Some Favorite (Danish) Things

Posted on: Thursday, July 5th, 2012
Posted in: Travelog, Blog | 2 comments

Ten days in a picturesque Danish fishing (and vacationing) village works wonders for the psyche and soul. At some point, I felt a groovy, easy feeling that rarely happens at home amid real world nonsense and only sometimes happens on vacation—but often happens when taking a full-on BreakAway.

  • So much nothing to do

Oh sure, Hornbaek was sleepy at times, and just plain dead at others. It’s true, the restaurants and bars weren’t all that, and the shops barely existed.  To be honest, the weather was at times disappointing, forcing us to spend time relaxing in a striking, spare house of traditional Danish design.

I must confess, I slept too much, and ate (and cooked) more than my share with excellent, fresh ingredients. And let’s not even mention the languid days spent lounging in libraries, getting lost in castles, lingering at slow-food eateries, and wandering around coastal towns.

If a picture paints 1,000 words, I need not say much more. Instead, I’ll let the pictures tell the story, with a simple caption for explanation. May they bring you, too, a moment of faraway dreaming and repose.

Most might call it Danish-flag art; I call it what kids do when unplugged and left to their own creative (vs digital) devices.


Some days at the beach never fail to amuse; toys, towels, and beverages optional.


Life without cars? Nothing better. Family bike riding on safe roads with a fancy lorry for carrying stuff beats the heck out of fighting for parking at the mall.


Danish design helps with lean, clean thinking–whether or not that also translates to my writing.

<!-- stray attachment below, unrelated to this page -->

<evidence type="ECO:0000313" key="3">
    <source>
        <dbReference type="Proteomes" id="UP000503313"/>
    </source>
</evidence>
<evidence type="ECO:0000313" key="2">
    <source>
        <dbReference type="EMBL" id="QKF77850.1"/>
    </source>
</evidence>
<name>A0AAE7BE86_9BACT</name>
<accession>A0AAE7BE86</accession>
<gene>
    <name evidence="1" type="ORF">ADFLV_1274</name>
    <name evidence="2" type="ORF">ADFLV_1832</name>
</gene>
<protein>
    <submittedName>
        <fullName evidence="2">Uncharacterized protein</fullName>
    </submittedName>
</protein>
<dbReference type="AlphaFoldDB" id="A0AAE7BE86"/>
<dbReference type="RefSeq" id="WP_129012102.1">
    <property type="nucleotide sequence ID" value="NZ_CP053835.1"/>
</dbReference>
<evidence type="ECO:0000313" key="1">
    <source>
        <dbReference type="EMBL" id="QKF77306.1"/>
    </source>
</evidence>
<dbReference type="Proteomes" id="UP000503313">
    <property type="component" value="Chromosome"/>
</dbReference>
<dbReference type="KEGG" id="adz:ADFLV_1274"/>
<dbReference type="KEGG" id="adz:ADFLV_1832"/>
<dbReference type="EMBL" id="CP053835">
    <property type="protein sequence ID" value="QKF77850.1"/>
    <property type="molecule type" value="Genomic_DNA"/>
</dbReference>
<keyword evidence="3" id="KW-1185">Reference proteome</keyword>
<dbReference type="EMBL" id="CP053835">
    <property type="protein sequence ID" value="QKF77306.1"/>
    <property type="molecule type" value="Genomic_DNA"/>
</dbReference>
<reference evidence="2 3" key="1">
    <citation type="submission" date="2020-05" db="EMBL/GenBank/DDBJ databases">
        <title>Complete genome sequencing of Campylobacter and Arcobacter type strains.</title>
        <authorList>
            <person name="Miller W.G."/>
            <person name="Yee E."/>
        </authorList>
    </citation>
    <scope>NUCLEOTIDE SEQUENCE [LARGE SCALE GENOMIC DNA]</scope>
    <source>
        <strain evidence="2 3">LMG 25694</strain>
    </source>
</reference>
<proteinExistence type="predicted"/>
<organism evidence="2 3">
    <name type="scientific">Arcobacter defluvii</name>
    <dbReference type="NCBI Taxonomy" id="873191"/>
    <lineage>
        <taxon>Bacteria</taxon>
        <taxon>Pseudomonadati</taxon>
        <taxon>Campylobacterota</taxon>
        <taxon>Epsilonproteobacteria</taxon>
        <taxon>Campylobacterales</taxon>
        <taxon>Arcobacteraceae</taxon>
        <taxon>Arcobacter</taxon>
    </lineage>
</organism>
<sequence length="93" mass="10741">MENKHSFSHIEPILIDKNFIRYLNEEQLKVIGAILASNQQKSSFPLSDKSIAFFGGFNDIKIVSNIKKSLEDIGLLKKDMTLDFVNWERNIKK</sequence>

Home cookin’ with fresh, affordable seafood makes for happy, healthy bellies (and billfolds).


Those silly Danes…they still believe in traditions, trolls, and things like thatched roofs.


Colorful fishing villages make for a photographer’s paradise.


In Helsingor, they’ve erected this controversial (and fun and funny) sculpture called “Han,” which means “He.” A contemporary counterpart to the famous Little Mermaid.


In Kronborg, also known as Hamlet’s castle, this massive ballroom sure could use a dance party.


All around Denmark, on the Saturday after the summer solstice (at sundown), they sing traditional songs, burn a witch, and then party like modern-day Vikings around blazing bonfires.


On one rainy, muddy day, we went back in time for a raucous Medieval festival held at nearby Esrum, an ancient monastery.


It’s true, the grass is greener in charming, eco-friendly Denmark.


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2 Responses to “Some Favorite (Danish) Things”

  1. Kim A. Says:

    Hi Kirk,

    Followed your link from fb and landed here. I probably said this before, but your blog is terrific! I love the photographs, the writing, and the off-the-tourist-track philosophy. I’m not a fan of programmed tours and mostly prefer to find quiet, less-traveled spots where one can see local culture in action and really get to know the place and people. I don’t like to be crazy-busy when I’m on vacation and I’d really rather see the local library or cafe than another monument or statue. Clearly you and your family have perfected the method! So glad you shared this blog…. thanks so much.


    P.S. thanks for the airbnb tip! what a great site–will keep it in mind for the next trip.

  2. kirk Says:

    Hey Kim A,

    Thanks for the kind words! I think we’re on the same page. Some R&R beats a tour through Midtown any day, and makes for memories that appreciate in value (more than most an investment) as time goes by. Hope your summer is bringing you some P&Q and happy sails too, *kirk

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